Beyond the glamour and the rewards of an expatriate life there are inevitable difficulties caused by stresses of adjusting to a strange environment. Where personal stress and insecurities meet lack of support and ignorance of the local context, there can lie the dark side of overseas work.
This Dark Side is the subject of a paper published in the Journal of Global Mobility this week by four global authorities in expatriate research. The title suggests that when mismanaged and poorly understood, expatriation can be a “highway to hell” for the expatriate, their families and the organisations they work for.
McNulty, Lauring, Jonasson and Selmer take examples of expatriates in Singapore who have lost their way onto pathways of crisis. In newspapers and online between 2013 and 2018, the writers found stories of poorly behaving expatriates which ended badly, often with more than one tragic outcome: death, injury, imprisonment, job loss, deportation, statelessness, forced repatriation, destitution, and separation or divorce. Excluding non-preventable crises such as cancer and accidents, an analytical review of 85 cases suggest that there are unique sets of characteristics that can cause problems specifically for expatriates.
There are many cases similar to that of the German CEO who attacked a taxi-driver for refusing to drive him because he was drunk: assaulting providers of public transport services in Singapore is a jailable offence. The CEO was charged, convicted and sent to jail.
The tragic story of an attempted murder-suicide which ended in the death of a five-year-old and the jailing of the Belgian father for culpable homicide is a reminder of how badly acrimonious divorces and family law cases across borders can go. The stresses of drawn-out and emotive legal battles, more so in jurisdictions far from home, can impact so detrimentally on psychological health.
In all 85 cases, the crises are man-made and could have been avoided. These are the kinds of stories, even in Macau, that are told of drunken colleagues with a “he should have known better” post-script. Oftentimes, however, expatriates really do not know any better. They are uninformed or remain blissfully ignorant of appropriate behaviours and responses, or worse, arrogantly and presumptively take the position that the local way makes no sense, or the normal requirements do not apply to them and they can get away with bad or even illegal acts. Euphemistically known as moral flexibility, morals that people at home would abide by are relaxed when expatriates are under stress and presented with temptations and that may temporarily relieve day-to-day stresses. Illicit relationships or abusive consumption of alcohol and drugs – that in these cases triggered other greater and far reaching consequences – are easier to justify when people become aware through exposure to other cultures that the morals they grew up with are not absolute.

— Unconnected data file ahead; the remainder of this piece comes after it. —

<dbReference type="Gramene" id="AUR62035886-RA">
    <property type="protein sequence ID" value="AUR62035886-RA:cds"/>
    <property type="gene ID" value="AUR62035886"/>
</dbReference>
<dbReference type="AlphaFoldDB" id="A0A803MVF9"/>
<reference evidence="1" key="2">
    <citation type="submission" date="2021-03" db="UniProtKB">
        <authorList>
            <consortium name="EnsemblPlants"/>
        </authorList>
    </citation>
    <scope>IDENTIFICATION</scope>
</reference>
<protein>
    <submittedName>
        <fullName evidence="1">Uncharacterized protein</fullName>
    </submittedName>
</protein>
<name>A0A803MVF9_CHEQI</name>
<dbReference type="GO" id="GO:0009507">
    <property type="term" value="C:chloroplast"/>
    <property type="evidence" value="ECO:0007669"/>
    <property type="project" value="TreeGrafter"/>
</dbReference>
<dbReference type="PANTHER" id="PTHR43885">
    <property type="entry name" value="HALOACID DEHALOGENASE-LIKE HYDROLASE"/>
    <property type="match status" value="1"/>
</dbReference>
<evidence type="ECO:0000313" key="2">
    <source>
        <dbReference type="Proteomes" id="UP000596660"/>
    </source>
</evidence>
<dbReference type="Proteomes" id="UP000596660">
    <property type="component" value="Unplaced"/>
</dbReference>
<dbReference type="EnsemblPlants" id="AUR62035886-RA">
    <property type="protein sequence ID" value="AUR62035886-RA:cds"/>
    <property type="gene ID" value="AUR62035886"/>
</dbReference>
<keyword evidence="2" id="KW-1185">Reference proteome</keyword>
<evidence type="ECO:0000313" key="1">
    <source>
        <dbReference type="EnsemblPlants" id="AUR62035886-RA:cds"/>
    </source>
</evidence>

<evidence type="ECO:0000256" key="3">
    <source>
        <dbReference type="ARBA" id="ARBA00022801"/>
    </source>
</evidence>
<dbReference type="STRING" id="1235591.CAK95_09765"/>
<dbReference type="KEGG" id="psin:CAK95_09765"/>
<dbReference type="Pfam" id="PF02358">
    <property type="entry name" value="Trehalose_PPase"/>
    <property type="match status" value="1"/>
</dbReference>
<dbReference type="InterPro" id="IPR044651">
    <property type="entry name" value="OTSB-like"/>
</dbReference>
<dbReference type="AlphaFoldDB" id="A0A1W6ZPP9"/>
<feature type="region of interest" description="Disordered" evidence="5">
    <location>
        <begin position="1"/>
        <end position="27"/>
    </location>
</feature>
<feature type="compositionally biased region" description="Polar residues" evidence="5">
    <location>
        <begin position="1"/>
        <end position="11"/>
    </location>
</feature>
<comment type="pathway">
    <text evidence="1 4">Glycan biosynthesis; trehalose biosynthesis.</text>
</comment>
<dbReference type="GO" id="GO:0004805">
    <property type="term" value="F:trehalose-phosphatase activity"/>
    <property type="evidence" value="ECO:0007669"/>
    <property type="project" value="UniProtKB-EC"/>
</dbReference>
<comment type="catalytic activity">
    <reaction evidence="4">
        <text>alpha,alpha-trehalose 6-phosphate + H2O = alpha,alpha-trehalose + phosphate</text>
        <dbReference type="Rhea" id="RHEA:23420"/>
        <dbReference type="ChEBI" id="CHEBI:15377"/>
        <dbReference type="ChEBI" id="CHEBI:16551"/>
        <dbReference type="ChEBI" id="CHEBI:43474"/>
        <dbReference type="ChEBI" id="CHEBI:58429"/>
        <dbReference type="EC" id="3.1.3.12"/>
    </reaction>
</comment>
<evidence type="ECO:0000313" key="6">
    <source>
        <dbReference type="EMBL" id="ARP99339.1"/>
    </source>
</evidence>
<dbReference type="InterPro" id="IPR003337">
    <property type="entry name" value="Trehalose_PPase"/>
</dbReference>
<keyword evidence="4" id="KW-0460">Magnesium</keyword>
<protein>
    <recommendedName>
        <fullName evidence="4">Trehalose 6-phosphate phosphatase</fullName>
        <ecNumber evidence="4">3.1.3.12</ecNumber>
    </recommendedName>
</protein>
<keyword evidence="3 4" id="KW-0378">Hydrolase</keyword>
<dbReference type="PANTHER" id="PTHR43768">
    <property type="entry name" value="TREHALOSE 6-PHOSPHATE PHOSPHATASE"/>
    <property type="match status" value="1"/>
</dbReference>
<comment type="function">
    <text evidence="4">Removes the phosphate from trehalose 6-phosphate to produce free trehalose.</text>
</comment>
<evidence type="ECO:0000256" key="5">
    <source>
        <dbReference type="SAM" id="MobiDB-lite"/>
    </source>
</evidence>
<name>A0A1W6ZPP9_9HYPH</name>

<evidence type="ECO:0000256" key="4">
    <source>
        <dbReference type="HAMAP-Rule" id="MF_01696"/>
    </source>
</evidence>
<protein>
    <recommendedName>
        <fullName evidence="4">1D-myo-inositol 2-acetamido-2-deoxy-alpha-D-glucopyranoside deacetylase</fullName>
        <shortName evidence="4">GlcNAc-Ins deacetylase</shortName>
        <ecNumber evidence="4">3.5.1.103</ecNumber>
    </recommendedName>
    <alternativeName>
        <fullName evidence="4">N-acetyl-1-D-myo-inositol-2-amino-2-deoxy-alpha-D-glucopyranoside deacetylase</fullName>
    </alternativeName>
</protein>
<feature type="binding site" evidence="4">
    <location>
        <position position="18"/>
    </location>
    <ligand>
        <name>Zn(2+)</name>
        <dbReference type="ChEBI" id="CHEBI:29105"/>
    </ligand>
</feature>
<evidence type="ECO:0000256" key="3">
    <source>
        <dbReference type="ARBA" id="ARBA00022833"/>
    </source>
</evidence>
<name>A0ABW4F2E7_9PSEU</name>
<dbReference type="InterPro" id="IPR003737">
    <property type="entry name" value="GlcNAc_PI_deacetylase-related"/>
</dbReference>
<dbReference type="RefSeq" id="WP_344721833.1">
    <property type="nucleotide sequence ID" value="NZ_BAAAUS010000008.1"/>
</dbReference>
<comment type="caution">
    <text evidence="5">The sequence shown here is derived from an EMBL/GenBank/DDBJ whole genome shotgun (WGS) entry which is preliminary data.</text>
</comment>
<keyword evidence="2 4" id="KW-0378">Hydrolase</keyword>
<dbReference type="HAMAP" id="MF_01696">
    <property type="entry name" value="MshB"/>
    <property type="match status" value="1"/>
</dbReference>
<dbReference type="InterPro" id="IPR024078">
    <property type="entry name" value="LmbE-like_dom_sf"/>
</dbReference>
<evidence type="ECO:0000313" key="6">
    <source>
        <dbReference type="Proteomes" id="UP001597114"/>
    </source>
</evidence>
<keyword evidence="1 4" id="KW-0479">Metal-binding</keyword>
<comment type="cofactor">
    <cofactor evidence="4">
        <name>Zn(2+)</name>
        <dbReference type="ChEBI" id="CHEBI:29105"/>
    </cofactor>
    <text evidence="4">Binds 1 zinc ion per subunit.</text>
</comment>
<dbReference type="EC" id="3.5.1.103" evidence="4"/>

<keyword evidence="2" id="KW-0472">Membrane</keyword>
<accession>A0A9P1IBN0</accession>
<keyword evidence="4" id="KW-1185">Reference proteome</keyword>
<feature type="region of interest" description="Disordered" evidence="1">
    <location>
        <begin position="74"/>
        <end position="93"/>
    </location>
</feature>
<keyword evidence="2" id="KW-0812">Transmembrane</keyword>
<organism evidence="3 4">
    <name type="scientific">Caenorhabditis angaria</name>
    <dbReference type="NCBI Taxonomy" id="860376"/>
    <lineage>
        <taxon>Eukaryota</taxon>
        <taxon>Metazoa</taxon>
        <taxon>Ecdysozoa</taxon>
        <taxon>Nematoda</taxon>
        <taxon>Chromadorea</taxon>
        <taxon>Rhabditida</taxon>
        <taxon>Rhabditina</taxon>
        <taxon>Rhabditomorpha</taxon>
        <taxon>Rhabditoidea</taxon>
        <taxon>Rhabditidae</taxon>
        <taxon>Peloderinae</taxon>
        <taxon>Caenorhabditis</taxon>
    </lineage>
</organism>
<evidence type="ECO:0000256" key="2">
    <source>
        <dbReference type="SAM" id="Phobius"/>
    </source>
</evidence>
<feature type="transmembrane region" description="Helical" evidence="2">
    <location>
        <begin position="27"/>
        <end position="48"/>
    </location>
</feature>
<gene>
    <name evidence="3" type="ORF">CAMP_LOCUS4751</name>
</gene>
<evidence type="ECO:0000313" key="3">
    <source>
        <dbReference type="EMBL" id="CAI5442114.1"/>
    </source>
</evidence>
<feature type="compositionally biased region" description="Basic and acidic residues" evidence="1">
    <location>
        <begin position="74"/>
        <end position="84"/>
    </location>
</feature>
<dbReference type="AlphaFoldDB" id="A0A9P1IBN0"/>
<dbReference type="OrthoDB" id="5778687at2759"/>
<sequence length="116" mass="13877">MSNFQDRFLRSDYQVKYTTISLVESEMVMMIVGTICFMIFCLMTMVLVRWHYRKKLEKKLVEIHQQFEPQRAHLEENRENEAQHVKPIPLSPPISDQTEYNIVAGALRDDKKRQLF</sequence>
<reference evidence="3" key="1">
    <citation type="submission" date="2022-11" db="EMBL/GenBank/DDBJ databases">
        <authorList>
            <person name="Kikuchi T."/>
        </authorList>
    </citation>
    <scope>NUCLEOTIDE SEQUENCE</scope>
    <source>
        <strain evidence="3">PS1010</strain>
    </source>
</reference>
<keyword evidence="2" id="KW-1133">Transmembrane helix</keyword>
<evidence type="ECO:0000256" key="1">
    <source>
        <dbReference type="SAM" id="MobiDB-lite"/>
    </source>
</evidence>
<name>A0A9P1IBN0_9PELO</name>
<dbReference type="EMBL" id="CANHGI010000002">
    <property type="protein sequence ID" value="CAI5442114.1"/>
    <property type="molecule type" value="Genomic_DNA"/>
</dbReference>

These expatriate crises are said to be problems born of poor person-environment fit: it could be a lack of knowledge of or poor adjustment to the local place, or even a new-found awareness of not being able to act as a fully functioning adult given the cultural and/or linguistic differences. This then can trigger a series of events leading to shattering crises.
The main sources of support are the people that expatriates have day-to-day contact with. These can, however, also be the causes of conflict: a family can sense problems early and support the expatriate, but just as easily become dysfunctional. The social tendency to live in “expatriate bubbles”, while offering comfort, can further isolate expatriates from local knowledge. Companies could offer numerous forms of support, but may relinquish any duty of care, choosing to protect their own reputations.
Recognition by those around of an expatriates’ initial small errors and stressors, and timely intervention before they turn into maladaptive behaviours may be key to minimising expatriate crises.